This research was supported by grants from the Social Sciences and Humanities Research Council of Canada. We are grateful to So-Jin Kang and Susan Clark for data collection in Study 5.
Anxious Uncertainty and Reactive Approach Motivation (RAM) for Religious, Idealistic, and Lifestyle Extremes
Article first published online: 9 SEP 2013
© 2013 The Society for the Psychological Study of Social Issues
Journal of Social Issues
Special Issue: Uncertainty and Extremism
Volume 69, Issue 3, pages 537–563, September 2013
How to Cite
McGregor, I., Prentice, M. and Nash, K. (2013), Anxious Uncertainty and Reactive Approach Motivation (RAM) for Religious, Idealistic, and Lifestyle Extremes. Journal of Social Issues, 69: 537–563. doi: 10.1111/josi.12028
- Issue published online: 9 SEP 2013
- Article first published online: 9 SEP 2013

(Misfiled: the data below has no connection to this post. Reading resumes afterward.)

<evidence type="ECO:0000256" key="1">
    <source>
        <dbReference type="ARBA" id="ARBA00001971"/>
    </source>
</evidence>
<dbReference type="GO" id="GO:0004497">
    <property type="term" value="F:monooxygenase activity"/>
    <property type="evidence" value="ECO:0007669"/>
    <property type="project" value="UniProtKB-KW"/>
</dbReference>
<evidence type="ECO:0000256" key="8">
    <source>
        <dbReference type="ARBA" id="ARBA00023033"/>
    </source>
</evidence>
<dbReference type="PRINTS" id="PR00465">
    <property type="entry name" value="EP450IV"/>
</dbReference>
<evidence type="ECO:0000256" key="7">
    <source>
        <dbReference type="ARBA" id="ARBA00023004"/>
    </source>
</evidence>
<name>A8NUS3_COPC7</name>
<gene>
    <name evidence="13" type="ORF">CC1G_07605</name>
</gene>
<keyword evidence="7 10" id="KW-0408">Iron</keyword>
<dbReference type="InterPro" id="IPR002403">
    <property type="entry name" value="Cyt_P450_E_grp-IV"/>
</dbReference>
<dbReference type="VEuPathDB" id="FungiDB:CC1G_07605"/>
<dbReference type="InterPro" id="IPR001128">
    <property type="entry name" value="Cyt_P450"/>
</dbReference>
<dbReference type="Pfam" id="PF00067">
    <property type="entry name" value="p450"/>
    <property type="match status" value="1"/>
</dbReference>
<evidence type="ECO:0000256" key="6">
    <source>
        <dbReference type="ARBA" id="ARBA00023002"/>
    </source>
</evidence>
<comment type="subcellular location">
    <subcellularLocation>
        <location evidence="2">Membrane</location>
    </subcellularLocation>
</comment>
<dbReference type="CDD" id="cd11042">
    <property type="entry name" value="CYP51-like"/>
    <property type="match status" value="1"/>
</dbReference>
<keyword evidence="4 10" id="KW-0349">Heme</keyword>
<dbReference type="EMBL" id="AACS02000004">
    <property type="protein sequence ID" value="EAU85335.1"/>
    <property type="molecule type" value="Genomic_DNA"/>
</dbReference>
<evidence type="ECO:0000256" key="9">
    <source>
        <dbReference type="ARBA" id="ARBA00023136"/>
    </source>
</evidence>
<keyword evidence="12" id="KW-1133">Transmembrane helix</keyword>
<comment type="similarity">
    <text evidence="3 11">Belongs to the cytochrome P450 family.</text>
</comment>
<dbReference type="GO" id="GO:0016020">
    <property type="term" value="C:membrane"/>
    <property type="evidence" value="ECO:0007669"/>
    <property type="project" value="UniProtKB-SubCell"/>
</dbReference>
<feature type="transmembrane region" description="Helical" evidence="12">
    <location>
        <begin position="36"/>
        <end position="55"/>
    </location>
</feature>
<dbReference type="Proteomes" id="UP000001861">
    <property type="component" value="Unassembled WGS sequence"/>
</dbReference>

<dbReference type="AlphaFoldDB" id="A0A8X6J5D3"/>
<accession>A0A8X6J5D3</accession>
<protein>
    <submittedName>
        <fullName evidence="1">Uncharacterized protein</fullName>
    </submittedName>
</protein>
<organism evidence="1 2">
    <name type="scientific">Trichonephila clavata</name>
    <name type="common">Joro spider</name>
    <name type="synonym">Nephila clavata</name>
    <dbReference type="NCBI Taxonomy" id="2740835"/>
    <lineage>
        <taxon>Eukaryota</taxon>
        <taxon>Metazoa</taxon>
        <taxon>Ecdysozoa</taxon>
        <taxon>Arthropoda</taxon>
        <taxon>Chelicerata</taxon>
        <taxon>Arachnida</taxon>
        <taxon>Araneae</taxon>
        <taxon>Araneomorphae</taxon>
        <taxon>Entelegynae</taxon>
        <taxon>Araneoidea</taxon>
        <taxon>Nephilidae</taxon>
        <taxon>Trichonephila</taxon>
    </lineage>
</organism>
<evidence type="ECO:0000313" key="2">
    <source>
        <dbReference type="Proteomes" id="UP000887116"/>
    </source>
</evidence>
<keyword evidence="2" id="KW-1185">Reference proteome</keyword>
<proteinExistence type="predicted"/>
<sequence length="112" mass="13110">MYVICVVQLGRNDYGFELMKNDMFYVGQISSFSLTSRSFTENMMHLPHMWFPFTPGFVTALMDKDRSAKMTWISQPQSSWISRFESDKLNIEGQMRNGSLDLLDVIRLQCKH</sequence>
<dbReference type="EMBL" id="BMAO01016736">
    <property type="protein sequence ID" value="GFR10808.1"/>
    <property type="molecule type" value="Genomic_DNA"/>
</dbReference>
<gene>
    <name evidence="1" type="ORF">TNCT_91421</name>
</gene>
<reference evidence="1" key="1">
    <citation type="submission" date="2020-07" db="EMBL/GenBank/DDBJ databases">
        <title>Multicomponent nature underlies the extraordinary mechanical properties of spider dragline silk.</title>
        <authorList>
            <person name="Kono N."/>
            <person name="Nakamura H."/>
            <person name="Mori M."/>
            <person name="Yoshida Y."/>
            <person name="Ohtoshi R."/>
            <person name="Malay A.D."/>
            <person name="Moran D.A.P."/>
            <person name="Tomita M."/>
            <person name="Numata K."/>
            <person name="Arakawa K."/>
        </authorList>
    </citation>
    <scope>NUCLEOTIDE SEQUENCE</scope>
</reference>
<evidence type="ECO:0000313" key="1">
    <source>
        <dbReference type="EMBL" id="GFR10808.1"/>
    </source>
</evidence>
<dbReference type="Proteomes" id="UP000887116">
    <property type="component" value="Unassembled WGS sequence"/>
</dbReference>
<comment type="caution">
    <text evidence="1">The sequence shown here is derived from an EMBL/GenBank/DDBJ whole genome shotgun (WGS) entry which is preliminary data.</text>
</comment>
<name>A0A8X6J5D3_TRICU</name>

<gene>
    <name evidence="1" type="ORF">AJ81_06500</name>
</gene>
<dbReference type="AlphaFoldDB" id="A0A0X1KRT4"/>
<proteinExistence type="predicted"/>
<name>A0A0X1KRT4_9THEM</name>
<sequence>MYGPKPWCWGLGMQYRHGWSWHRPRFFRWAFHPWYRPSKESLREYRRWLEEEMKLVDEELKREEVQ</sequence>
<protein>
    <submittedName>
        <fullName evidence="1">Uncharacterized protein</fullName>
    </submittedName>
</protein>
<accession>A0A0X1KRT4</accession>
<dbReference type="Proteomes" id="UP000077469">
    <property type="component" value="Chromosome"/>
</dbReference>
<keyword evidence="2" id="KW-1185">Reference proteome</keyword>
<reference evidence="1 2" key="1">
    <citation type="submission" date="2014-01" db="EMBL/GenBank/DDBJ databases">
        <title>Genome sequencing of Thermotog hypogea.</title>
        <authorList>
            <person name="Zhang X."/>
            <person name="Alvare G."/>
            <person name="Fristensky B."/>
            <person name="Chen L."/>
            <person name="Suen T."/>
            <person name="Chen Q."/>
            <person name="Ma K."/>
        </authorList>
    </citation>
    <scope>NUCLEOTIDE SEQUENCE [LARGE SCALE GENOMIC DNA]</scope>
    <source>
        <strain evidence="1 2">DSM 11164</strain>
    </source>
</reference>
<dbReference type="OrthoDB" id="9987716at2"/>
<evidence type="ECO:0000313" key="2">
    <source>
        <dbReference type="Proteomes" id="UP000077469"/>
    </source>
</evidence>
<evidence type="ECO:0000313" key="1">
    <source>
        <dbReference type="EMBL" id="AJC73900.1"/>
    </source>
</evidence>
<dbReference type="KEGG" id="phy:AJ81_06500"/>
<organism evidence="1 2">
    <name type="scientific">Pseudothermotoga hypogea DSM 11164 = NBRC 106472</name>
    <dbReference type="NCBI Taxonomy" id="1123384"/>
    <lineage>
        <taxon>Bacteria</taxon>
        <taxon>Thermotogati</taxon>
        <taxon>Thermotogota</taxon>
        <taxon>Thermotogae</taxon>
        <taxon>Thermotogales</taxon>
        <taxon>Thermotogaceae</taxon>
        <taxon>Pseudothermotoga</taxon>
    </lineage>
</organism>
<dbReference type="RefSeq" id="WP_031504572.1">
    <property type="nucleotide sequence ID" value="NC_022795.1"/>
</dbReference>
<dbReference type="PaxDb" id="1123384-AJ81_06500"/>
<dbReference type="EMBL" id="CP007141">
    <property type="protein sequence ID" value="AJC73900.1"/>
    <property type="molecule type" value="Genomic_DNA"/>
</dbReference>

- Social Sciences and Humanities Research Council
Reactive Approach Motivation (RAM) theory proposes that the personal uncertainty arising from motivational conflict causes anxiety, and that anxiety draws people to extremes because extremes activate approach-motivated states that automatically downregulate anxiety. Five new studies consolidate existing evidence for the RAM view of uncertainty-related threats and reactive extremism. In Studies 1–3, religious, idealistic, and RAM reactions after agentic, communal, and mortality threats were most extreme when threat-relevant goals had been implicitly primed to create motivational conflict. In Study 4 uncertainty predicted extreme reactions only if goal conflict had been experimentally manipulated. In Study 5 personal uncertainty uniquely predicted lifestyle extremes among undergraduates whose educational goals were conflicted by a labor disruption at their university. Results converge on the conclusion that uncertainty-related threats cause defensively extreme RAM reactions only if they arouse personal uncertainty about active goals. Results suggest that policies and programs to support the prosocial and/or nonextreme goals, ideals, and identifications of at-risk people would reduce their motivation for antisocial extremism.